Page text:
The action surrounding Low Power FM radio and it’s course through our legislative system is something I’ve been observing since meeting members of the Prometheus Radio Project this past June at the 2009 Allied Media Conference held in Detroit. Upon realizing the implications of this hugely important bill, I felt compelled to sign-up for regular emails from the movers pushing LPFM into the spotlight. Since then, however, I have not done much other than make a couple phone calls to my representative’s offices and leave a message with their clerks. Nonetheless, the wave of awareness about and support for the act has only grown. The social networking tools and DIY media outlets we have access to are facilitating the organic spread of a powerful, conscious, global community, and in the U.S. it’s causing positive changes.
We’ve recently been witness to people power in the most direct way, seeing corporate execs and shoddy TV anchors step-down as a result of public pressure. We’ve also seen sponsorships withdraw support from blatantly biased news programming. These occurrences lead me to another realization; possibly the most empowering one for our time. If you get past the surface, maybe the system is not rotten. It merely appears to be tarnished. Speak in solidarity and the movement proves to be a battle worth the effort.
Though I have only participated as a voice in the ear of our politicians, that voice is still a part of the collective; a collective that grows each day due to people who are increasingly aware that they have the ability to steer change. Once again I can plainly see an affirmation that all of this music, media, and activism hooplah really matters, and I am excited to know that I am involved.
I fully support the expansion of Low-Power FM radio across this country because I believe that LPFM serves an interest to me as a community member and a musician alike. I feel it is important to have a diverse cross section of views, opinions, information, and of course music streaming through our airwaves.
Recent trends indicate that as much as 50% of music on the radio is over 10 years old. What’s worse, in my home of San Antonio, I’m saddened to hear radio staff confirm that less than 1% of the music played is local. Without digging much, you’ll also find that local news isn’t much of a priority on the commercial spectrum either. Luckily, in some special instances, communities fortunate enough to already have LPFM broadcasts in times of emergency persevered because they were connected with real people transmitting lifesaving information with electricity from a car battery.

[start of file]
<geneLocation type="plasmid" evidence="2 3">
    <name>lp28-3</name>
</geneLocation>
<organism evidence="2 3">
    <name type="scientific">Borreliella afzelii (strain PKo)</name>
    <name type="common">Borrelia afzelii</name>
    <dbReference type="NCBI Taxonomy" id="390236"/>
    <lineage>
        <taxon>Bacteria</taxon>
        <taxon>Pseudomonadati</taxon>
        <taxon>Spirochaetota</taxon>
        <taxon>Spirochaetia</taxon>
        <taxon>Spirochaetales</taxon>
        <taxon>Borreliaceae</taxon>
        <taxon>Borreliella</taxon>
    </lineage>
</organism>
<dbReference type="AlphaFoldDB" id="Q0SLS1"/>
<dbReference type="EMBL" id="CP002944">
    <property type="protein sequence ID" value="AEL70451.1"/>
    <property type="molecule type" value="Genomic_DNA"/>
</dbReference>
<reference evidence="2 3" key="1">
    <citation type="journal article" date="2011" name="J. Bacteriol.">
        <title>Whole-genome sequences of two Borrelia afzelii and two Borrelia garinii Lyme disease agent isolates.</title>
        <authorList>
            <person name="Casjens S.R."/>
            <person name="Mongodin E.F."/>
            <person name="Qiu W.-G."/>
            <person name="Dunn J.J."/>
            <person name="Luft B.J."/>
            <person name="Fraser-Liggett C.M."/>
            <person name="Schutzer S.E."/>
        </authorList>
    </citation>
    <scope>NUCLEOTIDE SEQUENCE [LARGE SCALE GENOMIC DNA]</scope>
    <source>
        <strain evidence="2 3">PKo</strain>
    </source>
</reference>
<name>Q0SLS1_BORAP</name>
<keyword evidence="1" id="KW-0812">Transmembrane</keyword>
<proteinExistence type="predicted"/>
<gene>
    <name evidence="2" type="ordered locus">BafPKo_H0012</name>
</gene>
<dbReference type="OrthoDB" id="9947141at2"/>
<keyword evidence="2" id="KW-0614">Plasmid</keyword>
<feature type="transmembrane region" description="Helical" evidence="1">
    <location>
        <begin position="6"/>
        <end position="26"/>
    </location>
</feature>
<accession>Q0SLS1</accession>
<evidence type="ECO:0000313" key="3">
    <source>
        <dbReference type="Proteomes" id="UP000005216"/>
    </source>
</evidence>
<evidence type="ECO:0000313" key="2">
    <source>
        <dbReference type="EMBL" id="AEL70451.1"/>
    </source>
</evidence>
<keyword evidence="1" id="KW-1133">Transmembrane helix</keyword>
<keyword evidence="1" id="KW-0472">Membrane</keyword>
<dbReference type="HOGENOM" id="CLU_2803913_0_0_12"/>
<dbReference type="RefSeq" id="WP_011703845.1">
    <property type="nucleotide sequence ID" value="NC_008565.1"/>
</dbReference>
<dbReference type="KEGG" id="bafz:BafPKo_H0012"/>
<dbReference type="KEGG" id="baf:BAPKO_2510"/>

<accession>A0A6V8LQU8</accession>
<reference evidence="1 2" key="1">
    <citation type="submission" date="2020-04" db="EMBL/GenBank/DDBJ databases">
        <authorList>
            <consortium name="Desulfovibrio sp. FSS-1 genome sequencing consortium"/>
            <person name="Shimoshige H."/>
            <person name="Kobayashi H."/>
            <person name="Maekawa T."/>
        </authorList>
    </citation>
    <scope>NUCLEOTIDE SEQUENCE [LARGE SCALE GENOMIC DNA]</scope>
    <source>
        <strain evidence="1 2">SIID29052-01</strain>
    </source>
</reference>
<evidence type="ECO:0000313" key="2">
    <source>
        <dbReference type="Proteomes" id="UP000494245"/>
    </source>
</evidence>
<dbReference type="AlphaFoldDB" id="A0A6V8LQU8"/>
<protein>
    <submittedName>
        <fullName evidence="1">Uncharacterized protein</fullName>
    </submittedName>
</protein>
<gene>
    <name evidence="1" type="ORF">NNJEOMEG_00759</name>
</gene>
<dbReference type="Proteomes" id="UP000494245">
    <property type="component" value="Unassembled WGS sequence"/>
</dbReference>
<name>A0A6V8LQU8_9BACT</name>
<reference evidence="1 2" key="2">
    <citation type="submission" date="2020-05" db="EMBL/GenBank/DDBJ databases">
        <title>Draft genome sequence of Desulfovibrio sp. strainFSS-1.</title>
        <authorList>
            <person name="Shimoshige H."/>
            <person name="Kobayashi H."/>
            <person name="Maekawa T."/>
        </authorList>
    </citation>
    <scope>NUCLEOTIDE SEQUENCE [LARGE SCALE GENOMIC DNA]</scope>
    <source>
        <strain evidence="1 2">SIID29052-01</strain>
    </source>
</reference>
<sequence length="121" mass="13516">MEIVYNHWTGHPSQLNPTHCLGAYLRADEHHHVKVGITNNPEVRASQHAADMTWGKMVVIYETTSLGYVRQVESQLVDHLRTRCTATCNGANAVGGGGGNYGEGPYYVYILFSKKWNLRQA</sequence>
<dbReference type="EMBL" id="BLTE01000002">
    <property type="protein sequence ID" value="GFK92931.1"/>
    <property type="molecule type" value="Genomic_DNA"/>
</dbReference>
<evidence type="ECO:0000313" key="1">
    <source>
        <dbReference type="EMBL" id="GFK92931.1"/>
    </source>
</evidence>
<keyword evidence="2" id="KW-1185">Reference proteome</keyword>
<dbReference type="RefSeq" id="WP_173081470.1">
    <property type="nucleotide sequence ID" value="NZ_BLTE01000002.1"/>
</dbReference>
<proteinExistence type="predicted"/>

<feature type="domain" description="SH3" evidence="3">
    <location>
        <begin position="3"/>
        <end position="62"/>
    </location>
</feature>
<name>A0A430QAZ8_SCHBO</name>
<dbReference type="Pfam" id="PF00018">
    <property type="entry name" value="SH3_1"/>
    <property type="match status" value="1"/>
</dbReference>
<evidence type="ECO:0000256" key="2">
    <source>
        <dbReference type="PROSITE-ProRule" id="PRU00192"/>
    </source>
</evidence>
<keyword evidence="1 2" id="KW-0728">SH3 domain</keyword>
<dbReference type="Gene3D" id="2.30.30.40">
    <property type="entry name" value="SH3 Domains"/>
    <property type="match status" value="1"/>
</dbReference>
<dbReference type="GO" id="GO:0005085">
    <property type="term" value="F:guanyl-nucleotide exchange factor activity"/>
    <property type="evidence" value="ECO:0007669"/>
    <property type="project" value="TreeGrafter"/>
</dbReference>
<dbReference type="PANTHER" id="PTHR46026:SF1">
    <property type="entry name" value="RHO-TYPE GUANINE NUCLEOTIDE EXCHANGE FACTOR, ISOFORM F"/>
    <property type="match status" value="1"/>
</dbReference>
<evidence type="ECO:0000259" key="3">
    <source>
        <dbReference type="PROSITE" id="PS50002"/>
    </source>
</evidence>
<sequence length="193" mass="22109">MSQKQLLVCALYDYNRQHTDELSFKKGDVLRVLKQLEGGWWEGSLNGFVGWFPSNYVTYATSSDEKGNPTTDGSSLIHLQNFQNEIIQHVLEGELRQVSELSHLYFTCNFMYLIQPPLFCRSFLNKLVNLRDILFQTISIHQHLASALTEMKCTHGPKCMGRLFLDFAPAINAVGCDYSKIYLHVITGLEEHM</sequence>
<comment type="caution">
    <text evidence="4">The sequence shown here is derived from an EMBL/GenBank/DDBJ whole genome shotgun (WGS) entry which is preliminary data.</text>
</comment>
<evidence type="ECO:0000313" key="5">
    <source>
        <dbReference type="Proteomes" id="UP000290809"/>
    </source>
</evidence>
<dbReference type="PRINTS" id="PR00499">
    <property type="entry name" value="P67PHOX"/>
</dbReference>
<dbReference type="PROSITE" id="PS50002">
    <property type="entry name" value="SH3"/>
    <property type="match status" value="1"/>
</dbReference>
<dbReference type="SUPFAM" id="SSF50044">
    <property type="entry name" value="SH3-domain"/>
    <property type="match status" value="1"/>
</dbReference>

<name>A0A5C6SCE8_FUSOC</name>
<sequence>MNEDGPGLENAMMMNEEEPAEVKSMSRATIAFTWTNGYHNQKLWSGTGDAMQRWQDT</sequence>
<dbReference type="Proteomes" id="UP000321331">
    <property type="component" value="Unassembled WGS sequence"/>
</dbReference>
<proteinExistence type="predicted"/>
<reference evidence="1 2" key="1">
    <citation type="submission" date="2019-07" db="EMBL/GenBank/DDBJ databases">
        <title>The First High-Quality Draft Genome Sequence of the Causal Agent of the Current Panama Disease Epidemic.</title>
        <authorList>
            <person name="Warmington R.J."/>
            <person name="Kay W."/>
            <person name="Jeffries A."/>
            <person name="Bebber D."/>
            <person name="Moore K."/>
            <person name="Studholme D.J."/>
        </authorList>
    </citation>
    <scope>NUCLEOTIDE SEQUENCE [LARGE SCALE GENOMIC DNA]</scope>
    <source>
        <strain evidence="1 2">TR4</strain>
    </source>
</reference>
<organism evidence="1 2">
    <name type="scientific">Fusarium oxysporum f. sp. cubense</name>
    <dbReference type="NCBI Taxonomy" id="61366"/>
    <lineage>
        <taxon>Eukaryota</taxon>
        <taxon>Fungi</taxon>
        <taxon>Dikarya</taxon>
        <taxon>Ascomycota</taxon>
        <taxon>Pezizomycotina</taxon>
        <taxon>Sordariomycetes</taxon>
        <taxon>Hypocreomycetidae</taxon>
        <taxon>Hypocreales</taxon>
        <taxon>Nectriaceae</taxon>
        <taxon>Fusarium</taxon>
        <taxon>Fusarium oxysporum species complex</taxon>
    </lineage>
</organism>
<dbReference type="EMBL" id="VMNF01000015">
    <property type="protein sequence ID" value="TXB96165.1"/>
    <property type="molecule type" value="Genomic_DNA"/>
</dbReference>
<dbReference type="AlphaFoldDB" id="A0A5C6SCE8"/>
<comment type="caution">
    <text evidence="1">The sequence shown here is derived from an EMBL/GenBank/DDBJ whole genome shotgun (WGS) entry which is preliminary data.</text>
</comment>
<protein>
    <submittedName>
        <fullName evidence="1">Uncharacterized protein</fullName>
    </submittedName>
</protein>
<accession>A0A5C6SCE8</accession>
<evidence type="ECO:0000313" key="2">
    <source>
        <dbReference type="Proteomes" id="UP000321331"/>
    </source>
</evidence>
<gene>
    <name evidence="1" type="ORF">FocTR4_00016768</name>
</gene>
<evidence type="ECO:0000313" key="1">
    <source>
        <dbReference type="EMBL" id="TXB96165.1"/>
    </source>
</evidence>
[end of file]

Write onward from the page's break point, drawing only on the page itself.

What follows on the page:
There is an unhealthy trend in the commercial radio stations that create breaks in the chain between citizens and our airwaves. LPFM serves to abolish these disadvantages and dangers. I’m not saying LPFM will destroy Top 40 and syndicated personalities, but I have a feeling that if the Local Community Radio Act passes, big league broadcasters will begin to come off of their high horses and get real with their audience.
I say “IF” because the struggle is not over yet for the Promethus Radio Project and those involved in organizing this movement. The bill (S592) now awaits a Senate vote.
Now the task at hand is to compel you to take an interest in these matters and ACT!
It’s simple. All you do is call your state officials in the Senate urging them to put S592, the Local Community Radio Act on the Senate agenda. Likely you’ll be greeted by a kind desk clerk or secretary from the senator’s office who may offer to take a message. I have done it myself and it takes less than two minutes. Still, I’d suggest requesting to leave the senator a voicemail as well. I also want to urge you to do so this week. I can’t stress enough that this must be done immediately because if a vote on the bill doesn’t take place this session, the arduous process of moving it from words to reality must begin again from the start.
Your support is of course appreciated by myself and everyone else pushing for public victory over corporate interests. It will also be appreciated by future generations glad that we ever started being considerate of them in the first place.
Now get out there and start a band! We’re gonna need more music to fill up the air spaces between community news and views. Viva LPFM!
PS I’m sure my friends in Philadelphia with PRP would be happy if I asked you to forward this message to at least 10 friends who care about people-powered media.
PSS For my own sake, I’ll go ahead and suggest that you also send it to every musician you can.